top of page

Native Plant Garden Redesigned to Benefit Natural Pollinators

By Lizz Panchyk

The native plant garden at the entrance of Alumnae Hall, created by biology professor Matthais Foellmer, who specializes in etymology, has been a habitat for many insects since 2017. But since the pandemic, plants that were not native to the garden started to overgrow. The sumac, a plant which was not beneficial to the garden, was cut out, and soil was laid down which allowed for the plants to regrow. Now, with the help of his botany class, Foellmer is redesigning the garden, adding 550 plants.

Pathway through the native garden near Alumnae Hall, where new plants will grow.

“Setting areas aside to plant native plants that support our native pollinators is very important,” he said.

The garden, much like the Adelphi campus, does not use any pesticides which makes it a safe home for insects. It is in direct sunlight as well, which is beneficial for the growth of the plants and does not require much water.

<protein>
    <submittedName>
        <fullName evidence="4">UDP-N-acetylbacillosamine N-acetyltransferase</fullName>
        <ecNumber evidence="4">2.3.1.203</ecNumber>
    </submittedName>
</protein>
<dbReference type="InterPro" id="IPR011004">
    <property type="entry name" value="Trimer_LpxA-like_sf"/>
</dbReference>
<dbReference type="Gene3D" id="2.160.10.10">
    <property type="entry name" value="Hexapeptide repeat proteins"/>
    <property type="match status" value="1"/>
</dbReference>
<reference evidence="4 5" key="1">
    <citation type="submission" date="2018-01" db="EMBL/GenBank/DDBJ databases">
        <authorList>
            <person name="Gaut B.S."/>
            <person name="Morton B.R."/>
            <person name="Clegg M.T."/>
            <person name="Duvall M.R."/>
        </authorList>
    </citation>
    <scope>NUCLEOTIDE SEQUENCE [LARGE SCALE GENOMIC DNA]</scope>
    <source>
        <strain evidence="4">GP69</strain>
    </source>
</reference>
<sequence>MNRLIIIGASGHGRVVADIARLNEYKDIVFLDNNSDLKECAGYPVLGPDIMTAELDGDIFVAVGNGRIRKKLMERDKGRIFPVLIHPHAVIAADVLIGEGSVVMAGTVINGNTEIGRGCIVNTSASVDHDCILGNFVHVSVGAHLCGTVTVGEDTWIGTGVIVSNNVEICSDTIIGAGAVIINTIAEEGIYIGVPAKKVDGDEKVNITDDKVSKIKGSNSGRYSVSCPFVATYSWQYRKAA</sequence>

Junior Michaela Pechie, a student who’s helping with the redesign of the garden, said, “It [native plants] really helps to sustain the animals here and new species, so it’s good to plant a garden where we can learn about them and also where they can thrive.”

The redesign–with the support of Adelphi’s provost and executive vice president Christopher Storm, who provided the funds for purchasing the plants for this year's phase of the redesign–helps to give food and shelter to native insects like bees and butterflies and give a nurturing environment for endangered native plants where they can grow freely.

39 views0 comments


Commenting has been turned off.
bottom of page